“Take all of the uncertainty that we are going through and add an order of magnitude to it for students, many of whom are participating in their first full work experience. Mentors can provide guidance and will have a very important responsibility in making sure these remote internships are successful.”
Organizations will also need to ensure that they have enough work for their interns to do and that they are keeping their interns fully engaged. In addition, Scott cautions employers not to assume that students know how to use business technology. Despite being “digital natives,” they may need a lot of hands-on guidance with proprietary software; the upside is that this can allow for professional development and skills training opportunities.
She saves her sharpest warning for organizations that are perceived to have the financial means and amount of work necessary to host an internship program this summer, but choose not to do so.
“For those of us who have significant experience in the profession, we have seen this movie before and we know how it ends,” Scott says.
“Granted, the circumstances with COVID-19 are truly uncharted territory and it is a brand new world for all of us, but there are some historical precedents we can look to, including the dot-com bust, 9/11, and the financial meltdown in 2008. Through it all, there were companies that pulled the plugs on their internship programs almost reflexively and two things happened: It destroyed their talent pipeline and it had a significant and negative impact on their brand.”
Scott adds that it is important to make a distinction between employers that cannot host their internship programs because of the coronavirus pandemic and those that choose not to host their internship programs.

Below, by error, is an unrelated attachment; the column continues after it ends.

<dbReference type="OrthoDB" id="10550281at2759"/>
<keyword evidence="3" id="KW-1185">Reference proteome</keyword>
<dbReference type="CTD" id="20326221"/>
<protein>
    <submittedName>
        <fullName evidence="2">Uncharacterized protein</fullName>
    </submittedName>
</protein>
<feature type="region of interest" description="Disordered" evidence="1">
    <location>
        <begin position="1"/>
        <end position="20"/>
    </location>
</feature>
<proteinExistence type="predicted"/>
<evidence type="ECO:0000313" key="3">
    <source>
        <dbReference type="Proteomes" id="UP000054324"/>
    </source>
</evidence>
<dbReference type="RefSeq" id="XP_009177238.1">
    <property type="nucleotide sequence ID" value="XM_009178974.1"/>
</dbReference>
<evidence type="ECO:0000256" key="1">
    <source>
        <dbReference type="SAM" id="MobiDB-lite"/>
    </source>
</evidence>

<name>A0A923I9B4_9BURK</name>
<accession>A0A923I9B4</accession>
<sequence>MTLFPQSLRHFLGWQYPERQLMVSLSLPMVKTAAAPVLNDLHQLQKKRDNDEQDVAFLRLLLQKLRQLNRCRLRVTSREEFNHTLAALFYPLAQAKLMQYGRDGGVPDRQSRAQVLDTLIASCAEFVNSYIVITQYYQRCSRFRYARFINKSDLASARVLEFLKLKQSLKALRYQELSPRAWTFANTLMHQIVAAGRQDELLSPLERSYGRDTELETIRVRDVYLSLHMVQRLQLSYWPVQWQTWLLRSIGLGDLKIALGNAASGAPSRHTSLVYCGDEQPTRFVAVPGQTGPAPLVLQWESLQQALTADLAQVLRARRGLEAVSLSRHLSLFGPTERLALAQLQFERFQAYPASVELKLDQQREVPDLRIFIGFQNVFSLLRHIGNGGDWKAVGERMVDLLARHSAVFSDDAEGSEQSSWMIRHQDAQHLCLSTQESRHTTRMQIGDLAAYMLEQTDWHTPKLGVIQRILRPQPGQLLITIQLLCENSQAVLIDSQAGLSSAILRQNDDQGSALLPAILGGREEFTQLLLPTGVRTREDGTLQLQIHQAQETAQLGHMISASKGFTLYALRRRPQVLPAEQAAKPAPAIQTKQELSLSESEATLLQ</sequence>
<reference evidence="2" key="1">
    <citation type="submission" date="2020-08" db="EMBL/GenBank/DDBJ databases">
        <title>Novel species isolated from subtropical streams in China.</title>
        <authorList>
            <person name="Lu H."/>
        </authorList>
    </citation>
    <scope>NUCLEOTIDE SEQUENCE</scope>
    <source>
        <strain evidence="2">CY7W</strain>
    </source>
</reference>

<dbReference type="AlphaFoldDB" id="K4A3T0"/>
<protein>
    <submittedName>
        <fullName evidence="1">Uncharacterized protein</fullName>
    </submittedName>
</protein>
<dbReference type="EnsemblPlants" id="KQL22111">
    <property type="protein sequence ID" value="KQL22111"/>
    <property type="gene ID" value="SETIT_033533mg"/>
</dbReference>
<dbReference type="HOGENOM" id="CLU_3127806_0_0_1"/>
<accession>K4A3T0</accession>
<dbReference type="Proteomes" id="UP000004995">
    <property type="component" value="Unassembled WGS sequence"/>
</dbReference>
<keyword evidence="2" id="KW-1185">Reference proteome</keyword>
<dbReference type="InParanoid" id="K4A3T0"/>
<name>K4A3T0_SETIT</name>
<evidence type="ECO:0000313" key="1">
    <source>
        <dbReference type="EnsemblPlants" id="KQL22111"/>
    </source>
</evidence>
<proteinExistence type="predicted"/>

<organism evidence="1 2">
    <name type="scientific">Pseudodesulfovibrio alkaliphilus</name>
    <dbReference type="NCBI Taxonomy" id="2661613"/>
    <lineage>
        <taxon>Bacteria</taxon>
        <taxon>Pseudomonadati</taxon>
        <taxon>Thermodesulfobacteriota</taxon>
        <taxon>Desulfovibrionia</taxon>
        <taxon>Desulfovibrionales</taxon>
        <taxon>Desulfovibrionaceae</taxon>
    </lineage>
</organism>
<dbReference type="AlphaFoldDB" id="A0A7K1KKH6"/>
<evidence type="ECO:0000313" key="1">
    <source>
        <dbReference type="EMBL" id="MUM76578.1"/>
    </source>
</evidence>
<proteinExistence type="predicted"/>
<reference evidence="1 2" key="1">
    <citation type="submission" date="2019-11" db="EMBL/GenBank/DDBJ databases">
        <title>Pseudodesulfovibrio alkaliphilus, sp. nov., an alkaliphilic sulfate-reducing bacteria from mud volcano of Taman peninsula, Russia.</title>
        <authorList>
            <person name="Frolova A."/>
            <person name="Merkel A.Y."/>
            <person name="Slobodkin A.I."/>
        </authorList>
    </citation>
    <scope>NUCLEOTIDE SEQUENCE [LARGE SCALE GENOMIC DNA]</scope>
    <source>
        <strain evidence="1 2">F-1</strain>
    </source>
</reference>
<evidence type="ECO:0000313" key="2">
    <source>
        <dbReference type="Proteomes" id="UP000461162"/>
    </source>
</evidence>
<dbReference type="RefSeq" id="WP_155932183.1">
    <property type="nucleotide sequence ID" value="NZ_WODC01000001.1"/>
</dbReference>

“For example, when you hear that an airline has canceled its internship program, it makes sense to students,” she says.
“With travel bans and restrictions, there is nothing for interns to do there and everybody is going to understand that. The negative brand impact is going to hit employers for which it is not intuitively obvious that they cannot host their internship program.”
Students are sensitive to what they perceive to be the investment that employers make in them. Their “radar” is sharp, Scott says.
“It is amazing for me to see through my research how Gen Z values authenticity in ways that are not apparent to us,” she points out.
“The fact that they perceive that an employer is not investing in them in the recruiting process when they are fully able to do so is unacceptable for them. This is why the situation we are in is not one size fits all.
“Students’ perceptions are going to be affected by how employers handle this this crisis and it is not limited to rescinding offers, but involves how employers manage their programs by providing transparency and authenticity. It all comes down to how students are treated—and whether they feel respected and valued throughout. We are all learning as we go and, during this time, there will be an awful lot of opportunities for employers to falter or for employers to step up to the plate.”